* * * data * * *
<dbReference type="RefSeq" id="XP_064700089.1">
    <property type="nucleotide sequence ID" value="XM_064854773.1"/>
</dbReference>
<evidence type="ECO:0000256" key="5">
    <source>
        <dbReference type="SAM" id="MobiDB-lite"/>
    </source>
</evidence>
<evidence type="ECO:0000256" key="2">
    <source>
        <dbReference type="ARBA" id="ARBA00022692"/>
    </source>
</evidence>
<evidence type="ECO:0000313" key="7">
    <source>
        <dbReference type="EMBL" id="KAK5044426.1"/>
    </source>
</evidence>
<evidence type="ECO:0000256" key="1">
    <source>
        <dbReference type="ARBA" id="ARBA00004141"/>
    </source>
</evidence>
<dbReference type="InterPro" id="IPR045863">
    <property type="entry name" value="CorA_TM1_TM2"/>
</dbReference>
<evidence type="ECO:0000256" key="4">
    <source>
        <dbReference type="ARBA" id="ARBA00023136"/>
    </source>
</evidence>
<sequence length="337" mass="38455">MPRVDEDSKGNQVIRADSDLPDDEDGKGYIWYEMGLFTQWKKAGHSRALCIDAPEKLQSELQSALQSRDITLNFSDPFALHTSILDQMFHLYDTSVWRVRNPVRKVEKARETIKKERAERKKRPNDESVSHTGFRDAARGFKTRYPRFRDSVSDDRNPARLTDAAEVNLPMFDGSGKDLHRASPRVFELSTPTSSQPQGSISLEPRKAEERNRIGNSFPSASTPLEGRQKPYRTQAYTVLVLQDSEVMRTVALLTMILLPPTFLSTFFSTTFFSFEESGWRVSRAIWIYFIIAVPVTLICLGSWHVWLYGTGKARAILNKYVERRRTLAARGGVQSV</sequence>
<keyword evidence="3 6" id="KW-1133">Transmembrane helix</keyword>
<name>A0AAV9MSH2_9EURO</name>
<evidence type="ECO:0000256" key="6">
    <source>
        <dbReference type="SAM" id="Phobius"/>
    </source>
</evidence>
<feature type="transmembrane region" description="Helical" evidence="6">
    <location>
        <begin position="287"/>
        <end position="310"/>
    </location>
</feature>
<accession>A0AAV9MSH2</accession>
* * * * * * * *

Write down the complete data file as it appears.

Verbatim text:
<dbReference type="RefSeq" id="XP_064700089.1">
    <property type="nucleotide sequence ID" value="XM_064854773.1"/>
</dbReference>
<evidence type="ECO:0000256" key="5">
    <source>
        <dbReference type="SAM" id="MobiDB-lite"/>
    </source>
</evidence>
<evidence type="ECO:0000256" key="2">
    <source>
        <dbReference type="ARBA" id="ARBA00022692"/>
    </source>
</evidence>
<evidence type="ECO:0000313" key="7">
    <source>
        <dbReference type="EMBL" id="KAK5044426.1"/>
    </source>
</evidence>
<evidence type="ECO:0000256" key="1">
    <source>
        <dbReference type="ARBA" id="ARBA00004141"/>
    </source>
</evidence>
<dbReference type="InterPro" id="IPR045863">
    <property type="entry name" value="CorA_TM1_TM2"/>
</dbReference>
<evidence type="ECO:0000256" key="4">
    <source>
        <dbReference type="ARBA" id="ARBA00023136"/>
    </source>
</evidence>
<sequence length="337" mass="38455">MPRVDEDSKGNQVIRADSDLPDDEDGKGYIWYEMGLFTQWKKAGHSRALCIDAPEKLQSELQSALQSRDITLNFSDPFALHTSILDQMFHLYDTSVWRVRNPVRKVEKARETIKKERAERKKRPNDESVSHTGFRDAARGFKTRYPRFRDSVSDDRNPARLTDAAEVNLPMFDGSGKDLHRASPRVFELSTPTSSQPQGSISLEPRKAEERNRIGNSFPSASTPLEGRQKPYRTQAYTVLVLQDSEVMRTVALLTMILLPPTFLSTFFSTTFFSFEESGWRVSRAIWIYFIIAVPVTLICLGSWHVWLYGTGKARAILNKYVERRRTLAARGGVQSV</sequence>
<keyword evidence="3 6" id="KW-1133">Transmembrane helix</keyword>
<name>A0AAV9MSH2_9EURO</name>
<evidence type="ECO:0000256" key="6">
    <source>
        <dbReference type="SAM" id="Phobius"/>
    </source>
</evidence>
<feature type="transmembrane region" description="Helical" evidence="6">
    <location>
        <begin position="287"/>
        <end position="310"/>
    </location>
</feature>
<accession>A0AAV9MSH2</accession>